Why Music Is Important: The Experience

Do you ever buy CDs or download music used in movies? Great scores like Out of Africa, Harry Potter, Chariots of Fire, the Batman series? And do you also go for some of the music scored for television series such as 24 or The Sopranos? The music of 24, composed by an alumnus of NEC, Sean Callery, is astonishingly raw and original.


(Sean Callery NEC class of ’88)

And the creative team that chooses the music for the individual episodes of The Sopranos are geniuses: everything from opera to Frank Sinatra to Elvis Costello to The Beach Boys. And it’s all introduced by that scene-setting Woke Up One Morning, a remix by Chosen One of a song by A3, the most contemporary version of the blues that I know.

None of these films or TV shows would have the same effect on us without music.
Just imagine the shark in Jaws, without its dum-dum-dum-dum theme, or any of the Star Wars episodes without those tunes which introduce us to the characters and their adventures.

I have a particular favorite in Hitchcock’s Psycho. Hitch loved to work with the great film composer Bernard Herrmann, who became his frequent collaborator. I have no idea what briefing or instructions Hitch gave Herrmann, but what the composer produced was nothing short of psychological music, which describes and illustrates the state of minds of the protagonists. When you next watch it… if you dare — in the original or in Gus van Sant’s homage of 1998 where he recreates every single frame of the original — take a look at the opening scene in which Marion Crane (played by Janet Leigh) is fleeing in a panicked state from the town where she stole a large amount of money. She’s driving and it starts to rain.


The music, which is savage and sharply rhythmic, is all about what is happening in her mind and it’s infectious. It spreads to us and we share her acute anxiety.

Music can do all this. It is visceral. It hits us like no other human language can. And its sound and impact on our lives is something to which we keep returning. We need what it provides. We need its beauty, is harmonies, its consonance and its dissonance, to bring resolution and meaning to our actions. And if music is important for us all, then musicians must be by extension. We need musicians to compose all those songs, symphonies, film scores, operas, chamber music that provide us with joy, nostalgia, reflection, psychological insight.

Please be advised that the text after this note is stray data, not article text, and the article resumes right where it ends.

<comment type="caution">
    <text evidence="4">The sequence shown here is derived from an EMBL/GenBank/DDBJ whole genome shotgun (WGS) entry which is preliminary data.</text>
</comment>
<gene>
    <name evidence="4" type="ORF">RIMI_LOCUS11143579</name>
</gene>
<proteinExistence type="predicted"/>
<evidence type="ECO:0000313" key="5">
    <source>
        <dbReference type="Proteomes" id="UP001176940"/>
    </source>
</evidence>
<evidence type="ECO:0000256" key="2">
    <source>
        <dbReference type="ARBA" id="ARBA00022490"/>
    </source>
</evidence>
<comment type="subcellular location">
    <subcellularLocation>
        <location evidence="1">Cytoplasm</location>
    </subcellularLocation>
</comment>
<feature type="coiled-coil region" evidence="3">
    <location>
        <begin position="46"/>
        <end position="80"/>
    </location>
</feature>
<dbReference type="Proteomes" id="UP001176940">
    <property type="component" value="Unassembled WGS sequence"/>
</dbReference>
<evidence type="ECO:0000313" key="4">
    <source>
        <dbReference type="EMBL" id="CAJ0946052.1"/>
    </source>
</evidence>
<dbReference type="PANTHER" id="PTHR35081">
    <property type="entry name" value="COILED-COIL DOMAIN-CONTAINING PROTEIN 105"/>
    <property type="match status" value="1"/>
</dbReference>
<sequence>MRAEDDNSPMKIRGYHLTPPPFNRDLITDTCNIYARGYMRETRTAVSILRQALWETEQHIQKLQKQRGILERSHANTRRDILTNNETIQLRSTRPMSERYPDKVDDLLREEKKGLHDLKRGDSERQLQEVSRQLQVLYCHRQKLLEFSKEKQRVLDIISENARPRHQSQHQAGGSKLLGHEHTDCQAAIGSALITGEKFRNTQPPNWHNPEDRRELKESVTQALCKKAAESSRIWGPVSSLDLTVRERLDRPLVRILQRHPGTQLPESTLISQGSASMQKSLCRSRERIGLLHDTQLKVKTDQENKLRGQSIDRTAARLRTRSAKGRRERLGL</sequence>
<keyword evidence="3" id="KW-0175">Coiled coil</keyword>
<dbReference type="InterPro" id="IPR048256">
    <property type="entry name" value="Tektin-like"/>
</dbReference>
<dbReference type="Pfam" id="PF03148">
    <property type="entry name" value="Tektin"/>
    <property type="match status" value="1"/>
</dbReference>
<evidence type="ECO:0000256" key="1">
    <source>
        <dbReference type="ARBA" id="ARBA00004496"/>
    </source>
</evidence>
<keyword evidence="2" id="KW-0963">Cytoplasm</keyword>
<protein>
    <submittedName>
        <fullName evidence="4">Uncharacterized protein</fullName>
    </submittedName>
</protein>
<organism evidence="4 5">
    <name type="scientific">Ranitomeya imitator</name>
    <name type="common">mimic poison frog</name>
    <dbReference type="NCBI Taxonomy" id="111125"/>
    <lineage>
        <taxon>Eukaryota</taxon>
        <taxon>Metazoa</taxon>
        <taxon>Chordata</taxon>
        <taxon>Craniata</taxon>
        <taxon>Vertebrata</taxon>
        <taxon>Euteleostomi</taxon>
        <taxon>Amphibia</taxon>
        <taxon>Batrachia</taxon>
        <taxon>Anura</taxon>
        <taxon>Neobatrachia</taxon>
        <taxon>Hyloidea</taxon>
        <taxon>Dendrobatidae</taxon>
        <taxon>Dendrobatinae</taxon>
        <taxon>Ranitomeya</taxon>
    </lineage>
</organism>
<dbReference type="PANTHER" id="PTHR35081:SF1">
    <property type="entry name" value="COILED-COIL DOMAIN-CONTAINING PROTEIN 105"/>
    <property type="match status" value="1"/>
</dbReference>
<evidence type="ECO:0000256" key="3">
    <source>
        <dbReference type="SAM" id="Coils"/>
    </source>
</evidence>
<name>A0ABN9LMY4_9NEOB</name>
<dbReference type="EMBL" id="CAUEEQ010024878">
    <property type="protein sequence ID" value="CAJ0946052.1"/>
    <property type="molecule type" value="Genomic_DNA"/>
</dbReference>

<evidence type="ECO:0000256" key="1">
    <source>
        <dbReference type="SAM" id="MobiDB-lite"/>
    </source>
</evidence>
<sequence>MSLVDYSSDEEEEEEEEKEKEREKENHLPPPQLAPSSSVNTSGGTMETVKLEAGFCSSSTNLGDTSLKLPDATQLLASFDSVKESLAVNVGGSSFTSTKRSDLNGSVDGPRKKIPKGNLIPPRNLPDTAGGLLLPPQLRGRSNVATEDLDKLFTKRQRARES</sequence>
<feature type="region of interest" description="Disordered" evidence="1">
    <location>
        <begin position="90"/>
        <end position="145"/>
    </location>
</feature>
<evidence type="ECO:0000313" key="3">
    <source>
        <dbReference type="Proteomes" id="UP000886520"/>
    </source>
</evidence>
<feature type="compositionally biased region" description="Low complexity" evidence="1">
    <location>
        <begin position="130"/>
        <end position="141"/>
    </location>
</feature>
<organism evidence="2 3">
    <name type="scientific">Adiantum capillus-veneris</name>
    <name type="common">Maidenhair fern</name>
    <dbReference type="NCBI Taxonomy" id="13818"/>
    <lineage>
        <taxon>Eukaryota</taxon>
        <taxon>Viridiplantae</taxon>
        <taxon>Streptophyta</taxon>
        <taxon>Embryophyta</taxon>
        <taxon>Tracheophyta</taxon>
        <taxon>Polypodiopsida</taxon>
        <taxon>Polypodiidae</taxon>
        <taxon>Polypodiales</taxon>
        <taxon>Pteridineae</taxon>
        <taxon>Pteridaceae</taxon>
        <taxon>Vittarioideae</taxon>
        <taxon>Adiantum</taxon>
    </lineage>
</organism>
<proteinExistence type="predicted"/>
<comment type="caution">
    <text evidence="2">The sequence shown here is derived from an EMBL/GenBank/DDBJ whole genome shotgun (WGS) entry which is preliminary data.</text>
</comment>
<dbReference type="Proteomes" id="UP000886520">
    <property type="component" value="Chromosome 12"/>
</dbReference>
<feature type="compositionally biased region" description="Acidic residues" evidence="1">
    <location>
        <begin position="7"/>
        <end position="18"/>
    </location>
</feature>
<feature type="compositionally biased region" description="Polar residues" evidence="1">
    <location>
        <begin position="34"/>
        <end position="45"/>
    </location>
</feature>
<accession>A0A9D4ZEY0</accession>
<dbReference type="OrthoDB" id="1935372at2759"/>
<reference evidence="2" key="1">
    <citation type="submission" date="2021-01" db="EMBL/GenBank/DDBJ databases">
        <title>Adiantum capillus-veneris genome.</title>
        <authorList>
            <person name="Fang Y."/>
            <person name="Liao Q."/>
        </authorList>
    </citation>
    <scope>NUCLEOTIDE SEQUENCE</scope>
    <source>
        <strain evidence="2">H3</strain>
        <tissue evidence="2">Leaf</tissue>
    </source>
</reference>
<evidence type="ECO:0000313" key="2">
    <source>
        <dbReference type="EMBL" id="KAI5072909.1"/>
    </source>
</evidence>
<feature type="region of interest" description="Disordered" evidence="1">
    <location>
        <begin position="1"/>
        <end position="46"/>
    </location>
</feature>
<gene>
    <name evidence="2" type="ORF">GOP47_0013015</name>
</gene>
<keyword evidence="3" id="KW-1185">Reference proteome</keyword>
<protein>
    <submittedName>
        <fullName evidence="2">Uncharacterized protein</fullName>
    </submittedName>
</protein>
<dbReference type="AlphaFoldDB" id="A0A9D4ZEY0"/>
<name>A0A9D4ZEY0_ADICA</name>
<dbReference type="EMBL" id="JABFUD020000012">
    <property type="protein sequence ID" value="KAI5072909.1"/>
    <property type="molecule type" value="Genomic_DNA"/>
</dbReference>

(Tessa Lark Class of NEC’12 Photo: Andrew Hurlbut)

We need musicians who can stand before us and, with power and magic and the type of courage that comes from the soles of your feet, to produce those moments of performance that can change the very air we breathe. We need their continuous interaction with our world. From where I sit in a school of music, this is what I learn from our students every day and every week. There is a continuous, creative striving which knows no limits and no boundaries. I love that. I love what music can be and what it will become.

About the author

Tony Woodcock
Tony Woodcock

New England Conservatory President [b]Tony Woodcock[/b] grew up in the Middle East, England, and Wales, where he studied music at University College, Cardiff. After leaving the university, Woodcock took positions with regional music promoters, and later ran the newly opened St. David's Hall, the National Concert Hall and Conference Centre of Wales.

Before coming to the United States, Woodcock held top positions with the City of London Sinfonia/Richard Hickox Singers, the Royal Liverpool Philharmonic, and the Bournemouth Symphony Orchestra. In Liverpool, he played a significant role in planning the 150th anniversary and commissioned Paul McCartney to write his first-ever classical piece, The Liverpool Oratorio.

Woodcock came to the US in 1998, when he was invited to take over the Oregon Symphony. He remained in that position until 2003, when he became President of the Minnesota Orchestra.

Deeply committed to education, Woodcock led the Minnesota Orchestra to win back-to-back ASCAP Leonard Bernstein Awards for Excellence in Educational Programming and secured underwriting to make the orchestra’s popular family
series admission-free.

A self-styled "recovering Brit," Woodcock took steps to permanently cure his condition. In summer 2009, he and his wife Virginia were sworn in as American citizens.

Read Tony Woodcock's blog [l=http://web.esm.rochester.edu/poly/blog/author/tony-woodcock/]here[/l].

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